All three of the original bidders for the Aqueduct racino expressed interest in the project in the wake of the collapse of the Delaware North deal. But chances are that they will be more restrained in their enthu$iasm at this point in time. Delware North tersely warned that the state had made a mistake.
"A prolonged re-bid of the project would ultimately cost the state even more in terms of added delays in construction and a missed opportunity to capitalize on a phased opening as contemplated by law without the assurance of a larger payment than Delaware North has offered." [Bloodhorse]In a press release, SL Green, one of the losing bidders, said:
"We were fully capitalized and, if we had been given the go-ahead when originally scheduled, the VLT facility would already be up and running today and delivering revenue to the state."That would mean that the racino would have been completed within five months; a highly dubious assertion which casts doubt on the veracity of the statement, including the 'we were fully capitalized' claim. Doesn't mean they would be now even if they were. Though the company said that their original proposal was "superior to the others," they plainly declined to commit to the same.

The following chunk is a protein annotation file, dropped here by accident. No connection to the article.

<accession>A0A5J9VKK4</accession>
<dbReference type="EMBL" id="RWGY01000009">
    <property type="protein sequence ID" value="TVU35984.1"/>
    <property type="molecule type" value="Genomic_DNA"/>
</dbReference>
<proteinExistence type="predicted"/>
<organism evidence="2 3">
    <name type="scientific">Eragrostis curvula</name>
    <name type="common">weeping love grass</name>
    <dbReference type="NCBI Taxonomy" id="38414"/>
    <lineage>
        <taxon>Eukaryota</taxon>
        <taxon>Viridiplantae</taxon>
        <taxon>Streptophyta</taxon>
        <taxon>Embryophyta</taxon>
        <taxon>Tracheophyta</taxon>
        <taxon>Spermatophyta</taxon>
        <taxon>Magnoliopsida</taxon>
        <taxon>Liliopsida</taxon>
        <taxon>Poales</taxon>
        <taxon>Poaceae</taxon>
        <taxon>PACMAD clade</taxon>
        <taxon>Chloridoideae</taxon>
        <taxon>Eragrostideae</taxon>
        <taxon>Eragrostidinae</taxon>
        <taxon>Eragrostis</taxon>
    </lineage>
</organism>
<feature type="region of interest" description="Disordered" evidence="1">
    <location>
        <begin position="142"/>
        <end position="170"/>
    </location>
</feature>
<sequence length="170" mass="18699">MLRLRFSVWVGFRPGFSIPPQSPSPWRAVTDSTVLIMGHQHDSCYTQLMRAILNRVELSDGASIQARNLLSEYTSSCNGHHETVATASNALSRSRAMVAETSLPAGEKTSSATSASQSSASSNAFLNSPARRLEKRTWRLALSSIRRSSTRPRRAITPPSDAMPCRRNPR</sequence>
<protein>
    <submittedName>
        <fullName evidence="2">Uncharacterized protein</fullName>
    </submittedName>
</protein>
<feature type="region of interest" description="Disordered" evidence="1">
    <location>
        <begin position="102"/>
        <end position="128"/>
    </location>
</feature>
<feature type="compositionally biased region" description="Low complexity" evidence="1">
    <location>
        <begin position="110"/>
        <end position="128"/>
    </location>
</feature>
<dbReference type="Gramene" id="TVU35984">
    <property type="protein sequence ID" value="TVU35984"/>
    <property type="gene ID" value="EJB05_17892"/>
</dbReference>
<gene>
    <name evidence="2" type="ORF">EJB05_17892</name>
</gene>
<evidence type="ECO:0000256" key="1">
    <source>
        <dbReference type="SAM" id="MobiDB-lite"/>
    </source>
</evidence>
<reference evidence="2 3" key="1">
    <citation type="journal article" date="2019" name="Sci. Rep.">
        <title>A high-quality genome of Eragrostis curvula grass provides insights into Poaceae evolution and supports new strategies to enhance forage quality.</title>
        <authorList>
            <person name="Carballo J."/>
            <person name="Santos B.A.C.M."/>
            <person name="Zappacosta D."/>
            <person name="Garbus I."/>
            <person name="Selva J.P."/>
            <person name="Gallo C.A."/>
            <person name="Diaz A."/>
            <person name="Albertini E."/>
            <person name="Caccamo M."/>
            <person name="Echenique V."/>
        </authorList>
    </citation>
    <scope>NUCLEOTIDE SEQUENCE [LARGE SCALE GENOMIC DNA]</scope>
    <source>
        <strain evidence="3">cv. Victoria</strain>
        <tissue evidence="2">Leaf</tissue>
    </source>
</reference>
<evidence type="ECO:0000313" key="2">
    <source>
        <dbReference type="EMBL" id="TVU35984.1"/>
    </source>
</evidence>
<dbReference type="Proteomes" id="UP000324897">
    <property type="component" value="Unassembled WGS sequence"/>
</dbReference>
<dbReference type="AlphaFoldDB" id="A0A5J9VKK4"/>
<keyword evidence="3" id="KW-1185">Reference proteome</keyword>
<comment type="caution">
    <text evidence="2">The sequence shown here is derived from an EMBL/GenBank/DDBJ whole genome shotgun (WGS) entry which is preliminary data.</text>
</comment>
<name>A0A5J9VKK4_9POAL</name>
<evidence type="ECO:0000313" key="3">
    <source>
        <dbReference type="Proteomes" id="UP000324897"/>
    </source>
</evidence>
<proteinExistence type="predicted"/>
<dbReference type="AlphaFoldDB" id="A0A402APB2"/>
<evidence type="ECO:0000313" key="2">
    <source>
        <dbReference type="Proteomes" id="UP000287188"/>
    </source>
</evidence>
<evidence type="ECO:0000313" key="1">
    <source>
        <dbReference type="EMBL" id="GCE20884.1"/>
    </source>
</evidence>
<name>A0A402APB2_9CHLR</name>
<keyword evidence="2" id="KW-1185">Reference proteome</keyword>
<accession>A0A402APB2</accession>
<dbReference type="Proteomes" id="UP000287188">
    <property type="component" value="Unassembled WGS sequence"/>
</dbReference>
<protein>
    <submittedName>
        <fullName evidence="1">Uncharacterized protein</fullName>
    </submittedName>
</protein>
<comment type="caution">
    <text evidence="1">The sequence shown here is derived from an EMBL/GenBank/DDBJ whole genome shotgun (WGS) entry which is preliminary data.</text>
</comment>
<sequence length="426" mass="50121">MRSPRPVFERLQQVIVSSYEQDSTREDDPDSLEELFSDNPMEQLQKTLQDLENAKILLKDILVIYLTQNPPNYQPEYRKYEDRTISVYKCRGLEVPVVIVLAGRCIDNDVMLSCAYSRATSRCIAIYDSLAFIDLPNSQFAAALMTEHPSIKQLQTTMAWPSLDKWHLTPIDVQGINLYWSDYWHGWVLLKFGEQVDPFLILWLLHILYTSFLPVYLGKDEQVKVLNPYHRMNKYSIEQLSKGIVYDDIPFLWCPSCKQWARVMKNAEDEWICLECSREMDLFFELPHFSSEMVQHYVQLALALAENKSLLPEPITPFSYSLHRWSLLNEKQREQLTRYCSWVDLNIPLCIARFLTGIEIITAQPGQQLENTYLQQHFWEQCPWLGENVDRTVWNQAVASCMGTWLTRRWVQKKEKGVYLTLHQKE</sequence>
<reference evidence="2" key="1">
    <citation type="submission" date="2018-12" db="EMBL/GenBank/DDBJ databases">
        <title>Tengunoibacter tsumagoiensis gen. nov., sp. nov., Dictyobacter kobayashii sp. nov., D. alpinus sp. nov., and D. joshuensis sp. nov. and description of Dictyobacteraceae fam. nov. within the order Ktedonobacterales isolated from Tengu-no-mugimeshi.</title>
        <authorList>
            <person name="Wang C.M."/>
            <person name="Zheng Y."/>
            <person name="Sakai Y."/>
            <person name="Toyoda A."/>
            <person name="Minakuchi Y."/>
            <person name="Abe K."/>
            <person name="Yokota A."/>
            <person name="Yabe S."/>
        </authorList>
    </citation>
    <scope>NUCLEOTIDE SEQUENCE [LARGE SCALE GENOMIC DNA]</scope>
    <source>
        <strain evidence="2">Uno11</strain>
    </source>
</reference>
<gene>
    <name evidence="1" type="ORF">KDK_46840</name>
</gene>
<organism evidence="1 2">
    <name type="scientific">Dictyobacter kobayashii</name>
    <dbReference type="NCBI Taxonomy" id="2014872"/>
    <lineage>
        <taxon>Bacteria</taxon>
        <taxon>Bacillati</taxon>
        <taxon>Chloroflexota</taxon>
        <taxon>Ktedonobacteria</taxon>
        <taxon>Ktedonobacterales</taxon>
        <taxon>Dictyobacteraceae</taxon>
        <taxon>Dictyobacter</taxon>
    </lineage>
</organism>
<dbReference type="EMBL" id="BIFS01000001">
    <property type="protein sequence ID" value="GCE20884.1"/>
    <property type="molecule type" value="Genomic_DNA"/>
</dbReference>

“We are still interested in developing the Aqueduct project and we look forward to seeing what the state has in mind if the project is to be re-bid." [Bloodhorse]Mohegan Sun also expressed vague interest.
"We are confident that a Mohegan Sun managed facility will create much needed jobs and revenue for the Queens community, and we can develop Aqueduct as a world-class entertainment destination, generating millions of tax dollars for the State of New York." [DRF]Karl O'Farrell of Mohegan Sun's partner Capital Play apparently didn't get the memo and was far more specific, saying that his group can meet its bid terms — $100 million up front and $400 million to build the facility. [Albany Times-Union]
Charles Hayward told David Grening of the Form that NYRA has $26 million of the $30 million it was given by the state as part of the new franchise agreement that went into effect last fall, and that "I think we'll be fine through the third quarter of next year."
Governor Paterson said that he wanted to make the decision last July, but political squabbles delayed that. But taking a look at my archives for that month, as late as July 21, Paterson said: "We now started to discuss a process by which we pick a winner." On July 24, a Paterson spokesman said "I wouldn't put a timetable on it." So this seems to me like another case of the governor not being forthcoming on this particular issue. At least Paterson didn't back down against the renegotiating demands of Delaware North, though fear of legal action by the losing bidders likely provided motivation for that.
I'm not even going to begin to try and guess what's going to happen now. Paterson and Senate Majority Leader Malcolm Smith promised a quick process, but how seriously are we possibly expected to take that?